MGM watch: Will studio be affected by media consolidation?

MGM logo

AT&T Inc.’s pending $85 billion acquisition of Time Warner may kick off a new wave of media consolidations, analysts told Reuters.

So where does that leave Metro-Goldwyn-Mayer, a small fry on the media landscape?

MGM, the home studio of the 007 film series, emerged from bankruptcy in 2010 as a small company. It’s unable to release its own movies and has to cut deals with other studios. It’s also more of a television production company, making shows for cable networks.

Many bigger studios are already parts of conglomerates, including Warner Bros. (Time Warner), Columbia (Sony Corp.), Paramount (Viacom), Universal (Comcast), etc., etc., etc.

With AT&T’s announced purchase of Time Warner, still subject to regulatory review, even more consolidation is expected. Here’s an excerpt of the Reuters story by David Shepardson and Jessica Toonkel:

Media content companies are having an increasingly difficult time as standalone entities, creating an opportunity for telecom, satellite and cable providers to make acquisitions, analysts say.

Media firms face pressure to access distribution as more younger viewers cut their cable cords and watch their favorite shows on mobile devices. Distribution companies, meanwhile, see acquiring content as a way to diversify revenue.

“The industry needs to consolidate,” said Salvatore Muoio, whose firm invests in a number of media companies, including Time Warner. “You have a lot more competition from the likes of Netflix, Amazon and Hulu.”

“Media content companies” include movie and TV studios.

There’s no telling how this will turn out. AT&T doesn’t expect the Time Warner acquisition to be completed until the end of 2017. Also, the purchase is going to be carefully examined by U.S. regulators.

It’s just worth noting the media business is going through new uncertainty. The Bond film series is tied to a small player in MGM. It may be worth watching how the consolidation unfolds.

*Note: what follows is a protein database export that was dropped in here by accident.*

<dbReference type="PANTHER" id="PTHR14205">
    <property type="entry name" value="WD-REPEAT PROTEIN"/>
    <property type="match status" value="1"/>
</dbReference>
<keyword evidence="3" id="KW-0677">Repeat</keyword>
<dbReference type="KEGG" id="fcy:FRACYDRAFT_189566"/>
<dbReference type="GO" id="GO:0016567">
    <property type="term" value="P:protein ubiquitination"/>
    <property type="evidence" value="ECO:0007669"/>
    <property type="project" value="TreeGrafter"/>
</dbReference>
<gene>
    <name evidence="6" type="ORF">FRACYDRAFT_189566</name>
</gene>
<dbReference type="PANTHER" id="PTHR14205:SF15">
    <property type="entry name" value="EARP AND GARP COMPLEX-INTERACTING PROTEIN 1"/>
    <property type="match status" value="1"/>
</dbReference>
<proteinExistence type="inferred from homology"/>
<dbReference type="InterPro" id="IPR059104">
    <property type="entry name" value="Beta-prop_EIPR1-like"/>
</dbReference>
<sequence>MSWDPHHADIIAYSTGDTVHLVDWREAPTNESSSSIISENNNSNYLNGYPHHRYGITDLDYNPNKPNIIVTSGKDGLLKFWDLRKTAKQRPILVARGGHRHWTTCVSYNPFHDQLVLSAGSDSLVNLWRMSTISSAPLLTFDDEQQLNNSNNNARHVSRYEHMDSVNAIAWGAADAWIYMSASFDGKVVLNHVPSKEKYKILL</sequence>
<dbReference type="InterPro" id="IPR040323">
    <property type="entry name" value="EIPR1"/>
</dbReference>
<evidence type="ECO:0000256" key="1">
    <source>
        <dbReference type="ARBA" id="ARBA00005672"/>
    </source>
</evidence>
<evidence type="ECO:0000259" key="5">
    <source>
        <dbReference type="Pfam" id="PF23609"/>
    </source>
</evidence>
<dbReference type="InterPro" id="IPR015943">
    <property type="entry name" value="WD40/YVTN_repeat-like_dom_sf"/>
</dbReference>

Craig’s post-007 career looking promising, Vulture says

Daniel Craig and Aston Martin DB5 in a Skyfall publicity sill

Daniel Craig and Aston Martin DB5 in a Skyfall publicity sill

Daniel Craig is setting himself up for a good post-007 career, whenever that may be, the Vulture entertainment news blog says.

The article, by Kevin Lincoln, is more an analysis than a news story. The blog, part of New York magazine, says three projects comprise “a solid triptych of projects that might begin to usher Craig into the next wave of his career, should he decide to give up martinis and gunplay for good.”

The three are Logan Lucky, a heist movie that was in production this fall; Purity, the 20-episode limited TV series on Showtime set for production in 2017; and Kings, a drama about the 1992 Los Angeles riots.

Kings is listed as in development at, with information only available on the professional part of the website. The Deadline: Hollywood entertainment website reported this summer that Craig was in early talks about the project.

Vulture also argues that Craig is benefiting from the rise of comic book-based films.

“With that shift also came an expectation that most major, and even serious, actors would also have their own franchise, making Bond likely less of an albatross for Craig than it might’ve been for his predecessors, who worked in eras when those types of ongoing character obligations weren’t nearly as common,” Lincoln wrote.

Just when Craig’s post-Bond career will start isn’t known. The 48-year-old actor said earlier this month in New York that no decisions have been made about Bond 25, although he said he’d miss the Bond role.